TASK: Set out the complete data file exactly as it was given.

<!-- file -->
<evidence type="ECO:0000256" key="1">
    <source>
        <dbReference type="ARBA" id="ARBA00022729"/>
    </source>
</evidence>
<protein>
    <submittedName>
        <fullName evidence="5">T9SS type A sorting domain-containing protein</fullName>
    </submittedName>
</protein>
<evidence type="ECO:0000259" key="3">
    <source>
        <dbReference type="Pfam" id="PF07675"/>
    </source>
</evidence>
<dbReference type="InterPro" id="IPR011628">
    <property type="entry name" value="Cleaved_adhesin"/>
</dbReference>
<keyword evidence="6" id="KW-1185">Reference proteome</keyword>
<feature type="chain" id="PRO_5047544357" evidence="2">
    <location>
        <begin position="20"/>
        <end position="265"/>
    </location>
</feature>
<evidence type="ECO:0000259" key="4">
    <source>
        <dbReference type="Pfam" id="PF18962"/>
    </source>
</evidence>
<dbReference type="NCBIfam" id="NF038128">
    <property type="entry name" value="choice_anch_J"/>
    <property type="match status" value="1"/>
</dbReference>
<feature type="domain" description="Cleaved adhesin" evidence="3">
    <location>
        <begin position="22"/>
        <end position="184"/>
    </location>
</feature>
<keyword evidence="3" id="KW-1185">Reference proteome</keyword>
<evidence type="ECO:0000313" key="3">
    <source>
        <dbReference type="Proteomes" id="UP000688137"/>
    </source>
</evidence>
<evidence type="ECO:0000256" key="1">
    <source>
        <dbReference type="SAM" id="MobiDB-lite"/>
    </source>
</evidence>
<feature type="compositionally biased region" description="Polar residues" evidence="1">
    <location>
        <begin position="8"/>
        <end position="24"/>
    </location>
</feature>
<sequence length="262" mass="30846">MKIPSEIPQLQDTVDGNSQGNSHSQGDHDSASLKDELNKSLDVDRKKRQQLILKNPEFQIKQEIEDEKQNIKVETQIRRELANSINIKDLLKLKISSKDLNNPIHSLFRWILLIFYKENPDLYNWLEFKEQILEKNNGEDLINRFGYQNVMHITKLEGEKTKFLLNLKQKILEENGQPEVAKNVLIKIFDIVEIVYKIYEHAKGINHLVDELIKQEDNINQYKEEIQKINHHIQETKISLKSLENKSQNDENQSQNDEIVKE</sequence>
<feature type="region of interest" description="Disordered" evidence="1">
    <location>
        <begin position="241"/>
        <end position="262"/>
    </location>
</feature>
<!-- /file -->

<evidence type="ECO:0000256" key="1">
    <source>
        <dbReference type="ARBA" id="ARBA00022729"/>
    </source>
</evidence>
<protein>
    <submittedName>
        <fullName evidence="5">T9SS type A sorting domain-containing protein</fullName>
    </submittedName>
</protein>
<evidence type="ECO:0000259" key="3">
    <source>
        <dbReference type="Pfam" id="PF07675"/>
    </source>
</evidence>
<dbReference type="InterPro" id="IPR011628">
    <property type="entry name" value="Cleaved_adhesin"/>
</dbReference>
<keyword evidence="6" id="KW-1185">Reference proteome</keyword>
<feature type="chain" id="PRO_5047544357" evidence="2">
    <location>
        <begin position="20"/>
        <end position="265"/>
    </location>
</feature>
<evidence type="ECO:0000259" key="4">
    <source>
        <dbReference type="Pfam" id="PF18962"/>
    </source>
</evidence>
<dbReference type="NCBIfam" id="NF038128">
    <property type="entry name" value="choice_anch_J"/>
    <property type="match status" value="1"/>
</dbReference>
<feature type="domain" description="Cleaved adhesin" evidence="3">
    <location>
        <begin position="22"/>
        <end position="184"/>
    </location>
</feature>
<keyword evidence="3" id="KW-1185">Reference proteome</keyword>
<evidence type="ECO:0000313" key="3">
    <source>
        <dbReference type="Proteomes" id="UP000688137"/>
    </source>
</evidence>
<evidence type="ECO:0000256" key="1">
    <source>
        <dbReference type="SAM" id="MobiDB-lite"/>
    </source>
</evidence>
<feature type="compositionally biased region" description="Polar residues" evidence="1">
    <location>
        <begin position="8"/>
        <end position="24"/>
    </location>
</feature>
<sequence length="262" mass="30846">MKIPSEIPQLQDTVDGNSQGNSHSQGDHDSASLKDELNKSLDVDRKKRQQLILKNPEFQIKQEIEDEKQNIKVETQIRRELANSINIKDLLKLKISSKDLNNPIHSLFRWILLIFYKENPDLYNWLEFKEQILEKNNGEDLINRFGYQNVMHITKLEGEKTKFLLNLKQKILEENGQPEVAKNVLIKIFDIVEIVYKIYEHAKGINHLVDELIKQEDNINQYKEEIQKINHHIQETKISLKSLENKSQNDENQSQNDEIVKE</sequence>
<feature type="region of interest" description="Disordered" evidence="1">
    <location>
        <begin position="241"/>
        <end position="262"/>
    </location>
</feature>